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Amnioinfusion Trial Fails to Prevent Meconium Aspiration


 

RENO, NEV. — Saline amnioinfusion for labors with thickly meconium-stained amniotic fluid does not prevent meconium aspiration syndrome, William D. Fraser, M.D., said at the annual meeting of the Society for Maternal-Fetal Medicine.

In an international, randomized, prospective trial of laboring women with thickly stained fluid, there was a 4% rate of moderate or severe meconium aspiration syndrome or death in 985 neonates born after amnioinfusion, compared with a 3% rate in 988 neonates born to women who did not undergo the procedure, said Dr. Fraser of the University of Montreal.

“Our evidence does not support amnioinfusion,” Dr. Fraser said.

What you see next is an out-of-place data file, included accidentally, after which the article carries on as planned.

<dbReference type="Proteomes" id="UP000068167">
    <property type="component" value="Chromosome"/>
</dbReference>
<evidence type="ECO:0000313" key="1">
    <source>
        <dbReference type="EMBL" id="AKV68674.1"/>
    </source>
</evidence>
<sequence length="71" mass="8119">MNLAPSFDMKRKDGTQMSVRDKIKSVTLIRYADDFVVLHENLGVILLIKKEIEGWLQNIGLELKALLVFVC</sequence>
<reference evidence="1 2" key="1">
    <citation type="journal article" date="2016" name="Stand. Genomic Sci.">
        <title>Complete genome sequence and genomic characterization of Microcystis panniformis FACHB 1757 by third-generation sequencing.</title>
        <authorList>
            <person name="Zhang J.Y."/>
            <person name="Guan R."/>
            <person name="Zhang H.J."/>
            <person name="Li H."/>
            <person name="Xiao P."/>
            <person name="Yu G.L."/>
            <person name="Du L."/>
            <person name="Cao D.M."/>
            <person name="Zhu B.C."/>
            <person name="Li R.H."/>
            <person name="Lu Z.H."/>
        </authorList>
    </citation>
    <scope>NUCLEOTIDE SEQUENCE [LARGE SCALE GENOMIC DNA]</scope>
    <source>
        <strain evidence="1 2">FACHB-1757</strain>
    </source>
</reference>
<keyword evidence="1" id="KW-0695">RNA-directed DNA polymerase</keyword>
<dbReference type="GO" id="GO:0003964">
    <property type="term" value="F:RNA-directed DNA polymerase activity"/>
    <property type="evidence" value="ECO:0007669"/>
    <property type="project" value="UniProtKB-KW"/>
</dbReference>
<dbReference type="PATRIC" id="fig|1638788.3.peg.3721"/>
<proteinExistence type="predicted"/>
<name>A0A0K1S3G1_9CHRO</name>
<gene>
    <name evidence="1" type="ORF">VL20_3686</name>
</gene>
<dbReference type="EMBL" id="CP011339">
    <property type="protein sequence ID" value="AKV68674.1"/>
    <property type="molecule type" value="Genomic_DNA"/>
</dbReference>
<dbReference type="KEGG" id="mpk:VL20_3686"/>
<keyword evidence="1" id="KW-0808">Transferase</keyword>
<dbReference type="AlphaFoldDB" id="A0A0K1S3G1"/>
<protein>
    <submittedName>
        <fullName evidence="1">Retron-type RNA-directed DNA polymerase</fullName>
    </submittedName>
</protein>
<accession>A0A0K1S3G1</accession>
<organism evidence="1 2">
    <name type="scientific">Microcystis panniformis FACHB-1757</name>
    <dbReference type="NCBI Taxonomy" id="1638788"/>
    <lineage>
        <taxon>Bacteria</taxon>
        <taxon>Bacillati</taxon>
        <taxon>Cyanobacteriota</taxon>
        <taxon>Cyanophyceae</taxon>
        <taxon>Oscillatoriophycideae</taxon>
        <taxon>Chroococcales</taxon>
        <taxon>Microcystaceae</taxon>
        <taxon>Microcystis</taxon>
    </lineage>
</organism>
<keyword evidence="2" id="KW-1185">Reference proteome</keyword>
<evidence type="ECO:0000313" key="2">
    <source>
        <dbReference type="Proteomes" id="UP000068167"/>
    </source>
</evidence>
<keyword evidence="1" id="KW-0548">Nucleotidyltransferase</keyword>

The findings of the current study run counter to those of some previous studies, including a recent metaanalysis of 12 trials, which concluded that the practice reduces by two-thirds the rate of meconium aspiration syndrome.

The metaanalysis, however, was dominated by a single study conducted in Zimbabwe, where modern labor and delivery practices usually aren't implemented, Dr. Fraser said, adding that the other studies that showed a positive benefit from amnioinfusion were much smaller than his.

His study was conducted in 56 different centers in 13 countries, including South Africa, Canada, and the United States, with the majority of patients enrolled in South Africa. There was no significant difference in results obtained from the various countries, Dr. Fraser said.

The study participants were at greater than 36 weeks' gestation and were stratified for randomization to one of two groups: one group with fetal heart-rate decelerations and one without decelerations. There was no significant difference in results between these two groups.

The investigators also saw a slight trend toward cesarean delivery in the group that received amnioinfusion (32% versus 29%), Dr. Fraser noted.

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